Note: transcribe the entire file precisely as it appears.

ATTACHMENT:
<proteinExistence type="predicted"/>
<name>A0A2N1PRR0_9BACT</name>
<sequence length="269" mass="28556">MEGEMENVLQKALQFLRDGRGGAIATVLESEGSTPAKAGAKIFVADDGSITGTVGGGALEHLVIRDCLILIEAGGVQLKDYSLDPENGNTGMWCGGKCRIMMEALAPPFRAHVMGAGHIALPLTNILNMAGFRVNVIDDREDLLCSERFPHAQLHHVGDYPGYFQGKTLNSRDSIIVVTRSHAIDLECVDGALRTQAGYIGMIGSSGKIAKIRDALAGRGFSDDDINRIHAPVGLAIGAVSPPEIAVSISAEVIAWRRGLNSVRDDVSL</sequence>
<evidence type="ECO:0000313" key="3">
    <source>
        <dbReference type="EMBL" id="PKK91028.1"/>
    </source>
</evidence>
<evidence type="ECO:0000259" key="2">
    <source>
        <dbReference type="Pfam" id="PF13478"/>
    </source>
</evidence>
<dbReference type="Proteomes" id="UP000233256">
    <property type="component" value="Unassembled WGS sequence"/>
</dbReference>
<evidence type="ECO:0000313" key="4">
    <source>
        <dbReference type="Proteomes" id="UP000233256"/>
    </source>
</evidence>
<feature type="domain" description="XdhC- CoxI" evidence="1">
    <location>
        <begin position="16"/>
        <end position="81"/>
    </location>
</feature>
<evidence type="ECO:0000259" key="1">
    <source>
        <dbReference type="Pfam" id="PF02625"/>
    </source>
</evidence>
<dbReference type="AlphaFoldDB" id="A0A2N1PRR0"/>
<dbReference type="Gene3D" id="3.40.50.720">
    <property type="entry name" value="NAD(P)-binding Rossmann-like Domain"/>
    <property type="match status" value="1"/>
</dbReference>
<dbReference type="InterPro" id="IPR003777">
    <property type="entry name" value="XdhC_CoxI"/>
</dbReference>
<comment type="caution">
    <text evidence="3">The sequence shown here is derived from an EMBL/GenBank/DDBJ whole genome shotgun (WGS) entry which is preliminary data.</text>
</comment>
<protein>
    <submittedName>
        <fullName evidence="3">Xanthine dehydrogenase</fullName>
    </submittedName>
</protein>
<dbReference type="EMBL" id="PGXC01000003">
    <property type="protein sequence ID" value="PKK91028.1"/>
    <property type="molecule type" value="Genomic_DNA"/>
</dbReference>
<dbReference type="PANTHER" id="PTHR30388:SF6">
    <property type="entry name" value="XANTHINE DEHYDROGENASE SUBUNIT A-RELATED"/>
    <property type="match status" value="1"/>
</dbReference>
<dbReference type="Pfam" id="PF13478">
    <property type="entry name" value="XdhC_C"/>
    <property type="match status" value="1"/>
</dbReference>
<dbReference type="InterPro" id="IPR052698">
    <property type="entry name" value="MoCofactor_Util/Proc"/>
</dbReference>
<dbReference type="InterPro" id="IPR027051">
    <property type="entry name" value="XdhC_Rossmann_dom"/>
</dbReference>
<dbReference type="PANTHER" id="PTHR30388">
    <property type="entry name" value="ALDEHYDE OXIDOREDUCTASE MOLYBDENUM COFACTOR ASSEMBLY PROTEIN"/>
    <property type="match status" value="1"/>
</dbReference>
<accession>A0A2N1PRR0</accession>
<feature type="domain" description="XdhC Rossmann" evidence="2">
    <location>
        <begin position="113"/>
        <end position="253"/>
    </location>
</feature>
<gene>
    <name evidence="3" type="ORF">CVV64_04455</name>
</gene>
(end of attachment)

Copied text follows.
<proteinExistence type="predicted"/>
<name>A0A2N1PRR0_9BACT</name>
<sequence length="269" mass="28556">MEGEMENVLQKALQFLRDGRGGAIATVLESEGSTPAKAGAKIFVADDGSITGTVGGGALEHLVIRDCLILIEAGGVQLKDYSLDPENGNTGMWCGGKCRIMMEALAPPFRAHVMGAGHIALPLTNILNMAGFRVNVIDDREDLLCSERFPHAQLHHVGDYPGYFQGKTLNSRDSIIVVTRSHAIDLECVDGALRTQAGYIGMIGSSGKIAKIRDALAGRGFSDDDINRIHAPVGLAIGAVSPPEIAVSISAEVIAWRRGLNSVRDDVSL</sequence>
<evidence type="ECO:0000313" key="3">
    <source>
        <dbReference type="EMBL" id="PKK91028.1"/>
    </source>
</evidence>
<evidence type="ECO:0000259" key="2">
    <source>
        <dbReference type="Pfam" id="PF13478"/>
    </source>
</evidence>
<dbReference type="Proteomes" id="UP000233256">
    <property type="component" value="Unassembled WGS sequence"/>
</dbReference>
<evidence type="ECO:0000313" key="4">
    <source>
        <dbReference type="Proteomes" id="UP000233256"/>
    </source>
</evidence>
<feature type="domain" description="XdhC- CoxI" evidence="1">
    <location>
        <begin position="16"/>
        <end position="81"/>
    </location>
</feature>
<evidence type="ECO:0000259" key="1">
    <source>
        <dbReference type="Pfam" id="PF02625"/>
    </source>
</evidence>
<dbReference type="AlphaFoldDB" id="A0A2N1PRR0"/>
<dbReference type="Gene3D" id="3.40.50.720">
    <property type="entry name" value="NAD(P)-binding Rossmann-like Domain"/>
    <property type="match status" value="1"/>
</dbReference>
<dbReference type="InterPro" id="IPR003777">
    <property type="entry name" value="XdhC_CoxI"/>
</dbReference>
<comment type="caution">
    <text evidence="3">The sequence shown here is derived from an EMBL/GenBank/DDBJ whole genome shotgun (WGS) entry which is preliminary data.</text>
</comment>
<protein>
    <submittedName>
        <fullName evidence="3">Xanthine dehydrogenase</fullName>
    </submittedName>
</protein>
<dbReference type="EMBL" id="PGXC01000003">
    <property type="protein sequence ID" value="PKK91028.1"/>
    <property type="molecule type" value="Genomic_DNA"/>
</dbReference>
<dbReference type="PANTHER" id="PTHR30388:SF6">
    <property type="entry name" value="XANTHINE DEHYDROGENASE SUBUNIT A-RELATED"/>
    <property type="match status" value="1"/>
</dbReference>
<dbReference type="Pfam" id="PF13478">
    <property type="entry name" value="XdhC_C"/>
    <property type="match status" value="1"/>
</dbReference>
<dbReference type="InterPro" id="IPR052698">
    <property type="entry name" value="MoCofactor_Util/Proc"/>
</dbReference>
<dbReference type="InterPro" id="IPR027051">
    <property type="entry name" value="XdhC_Rossmann_dom"/>
</dbReference>
<dbReference type="PANTHER" id="PTHR30388">
    <property type="entry name" value="ALDEHYDE OXIDOREDUCTASE MOLYBDENUM COFACTOR ASSEMBLY PROTEIN"/>
    <property type="match status" value="1"/>
</dbReference>
<accession>A0A2N1PRR0</accession>
<feature type="domain" description="XdhC Rossmann" evidence="2">
    <location>
        <begin position="113"/>
        <end position="253"/>
    </location>
</feature>
<gene>
    <name evidence="3" type="ORF">CVV64_04455</name>
</gene>